Review: Torchwood – SUV

Review by Cavan Gilbey

Tosh and Ianto have had two of my favourite Torchwood audios recently, both of which really utilise the characters to tell engaging and personal emotional character studies which have these great darker edges to them; Ianto’s almost fetishistic need to feel loved or Tosh’s treatment at the hands of institutional racism in the medical world. So putting these two members together specifically is a great choice and worked really well in their previous joint adventure Dinner and a Show. SUV doesn’t quite feel as fresh or interesting as that story, in fact much of this story feels too much like a retread of the character work done there but the pairing are still charismatic enough to make the audio overall fun and snappy.

The plot from Main Range first timer Ash Darby, who previously wrote Hostile Environment for God Among Us Part 2, concerns a minor rift breach in a sleepy Welsh village. So Ianto and Tosh are sent to check it out, mostly so they can bolster their reappraisals and seem more important than they perceive themselves to be. A terraforming mist soon descends and brings with it a violent alien who tears through all in its wake. Stuck in the only safe place around, the SUV, the pair must figure out a way to survive the night or fall victim to the deadly fog. 

Darby’s set up for what is ostensibly a bottle episode has a good amount of tension and horror to it; you can’t get out the car otherwise you’ll die but being stuck in their with depleting oxygen isn’t ideal either. It’s a classic ticking clock scenario and the desperation that does build up throughout feels genuine and tense, the strongest examples of this are in Ianto’s panic attacks and how Tosh brings him back down to Earth with mundane conversations about crisps and it feels like this is the friendship that these characters have had for years; even though its only recently been explored in the series within the last two years. The script feels like it captures this pairing really well, the bickering about how they both see themselves as the most under appreciated member of the Hub crew is excellent and adds to the brief moments of futility where they both just assume they’ll die and kind of be forgotten. It’s genuinely strong emotional work that I feel might have worked better in something with a more dynamic setting, as opposed to a story that ends up being a bit stop/start so it can try and balance the brilliant emotional work and the relatively boiler plate alien threat sequences.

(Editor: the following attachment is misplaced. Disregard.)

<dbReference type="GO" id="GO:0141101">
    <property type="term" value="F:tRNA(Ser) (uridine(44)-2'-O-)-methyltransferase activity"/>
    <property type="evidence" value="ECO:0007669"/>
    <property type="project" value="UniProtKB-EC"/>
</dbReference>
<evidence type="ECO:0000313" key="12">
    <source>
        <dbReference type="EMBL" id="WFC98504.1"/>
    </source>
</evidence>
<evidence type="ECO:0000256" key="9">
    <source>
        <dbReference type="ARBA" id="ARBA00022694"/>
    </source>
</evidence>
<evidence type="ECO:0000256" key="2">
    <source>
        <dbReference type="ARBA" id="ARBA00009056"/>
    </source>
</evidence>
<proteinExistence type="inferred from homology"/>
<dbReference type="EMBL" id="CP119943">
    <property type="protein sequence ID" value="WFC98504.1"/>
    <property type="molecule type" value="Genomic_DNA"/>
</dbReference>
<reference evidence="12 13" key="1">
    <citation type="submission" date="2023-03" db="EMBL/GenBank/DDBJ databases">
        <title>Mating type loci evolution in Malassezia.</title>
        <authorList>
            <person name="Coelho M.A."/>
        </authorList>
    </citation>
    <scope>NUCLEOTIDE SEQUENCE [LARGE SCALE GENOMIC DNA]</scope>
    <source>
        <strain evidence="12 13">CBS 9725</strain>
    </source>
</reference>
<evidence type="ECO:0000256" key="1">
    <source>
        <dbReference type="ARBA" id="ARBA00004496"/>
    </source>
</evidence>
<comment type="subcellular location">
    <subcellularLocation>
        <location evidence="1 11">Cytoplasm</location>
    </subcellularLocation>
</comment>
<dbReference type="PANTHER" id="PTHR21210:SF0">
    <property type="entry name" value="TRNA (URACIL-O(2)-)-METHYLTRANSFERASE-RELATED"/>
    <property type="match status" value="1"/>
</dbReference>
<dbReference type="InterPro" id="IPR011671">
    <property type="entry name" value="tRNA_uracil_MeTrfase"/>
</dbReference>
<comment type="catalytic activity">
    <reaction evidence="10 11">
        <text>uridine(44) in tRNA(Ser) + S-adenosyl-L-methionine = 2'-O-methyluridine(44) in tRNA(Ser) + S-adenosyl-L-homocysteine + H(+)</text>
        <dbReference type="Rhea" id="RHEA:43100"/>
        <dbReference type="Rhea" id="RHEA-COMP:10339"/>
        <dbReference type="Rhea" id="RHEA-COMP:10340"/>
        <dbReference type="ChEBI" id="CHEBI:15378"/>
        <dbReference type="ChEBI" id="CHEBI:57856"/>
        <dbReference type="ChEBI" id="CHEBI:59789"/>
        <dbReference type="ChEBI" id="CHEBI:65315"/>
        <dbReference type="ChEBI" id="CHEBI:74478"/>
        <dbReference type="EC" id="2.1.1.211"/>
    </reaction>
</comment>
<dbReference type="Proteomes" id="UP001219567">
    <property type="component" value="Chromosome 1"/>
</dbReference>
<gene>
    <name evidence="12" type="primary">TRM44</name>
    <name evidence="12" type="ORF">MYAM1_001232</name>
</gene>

The biggest problem with SUV is that the fog, which I can’t tell if the influence is more Carpenter or Darabont, just doesn’t have much of a deadly presence and feels far too much like a McGuffin. I love the idea of it just turning up and nobody knows how to deal with it, that’s got flavours of cosmic horror that I’m a huge fan of and I would have maybe enjoyed this a bit more if the mist had a kind of character of its own in a Xenomorph sense. It’s here and we have Ianto and Tosh really be pushed to the edge when trying to deal with it, they’re forced out into the open with very limited resources and have to try and force the mist’s hand. Instead the threat doesn’t feel too naturally implemented as driving force to evoke strong emotional bonding in the leads, it is more like something that occasionally has to just be there as a break from the emotional work so we can have Ianto climb so rocks or the hand-break fail. 

This gets me to the inclusion of Nigel Havers as the titular vehicle, and this is just an inclusion that really annoyed me. Don’t get me wrong Havers does a good job, he’s a great actor and his voice has enough charm and menace to add an uncanny quality to the villain of the story but ultimately this feels so randomly included. This feels more so as ‘I’m friends with Havers/Havers’ agent’ rather than a genuine casting choice. He doesn’t really get anything to do, his best moment being entirely comedic and consists of him saying ‘bollocks’ which really tickled the immature part of my brain.

On the whole the story is entirely carried by the astonishingly good character work from Darby. Their interpretation of Ianto and Tosh feels so real and like these are just two co-workers having human conversation as opposed to the occasional over-bloated nature of the TV show’s dialogue. I loved David-Llyod and Mori’s chemistry here but the rest of the story seemed dead set on making that aspect of SUV a bit frustrating. The constant stop-start nature of the story does a lot to damage the pacing and never gives the threat much time to be properly realised or explored, which is a shame when this pairing has proved to work so well in stories with pretty dynamic threats and challenges. 


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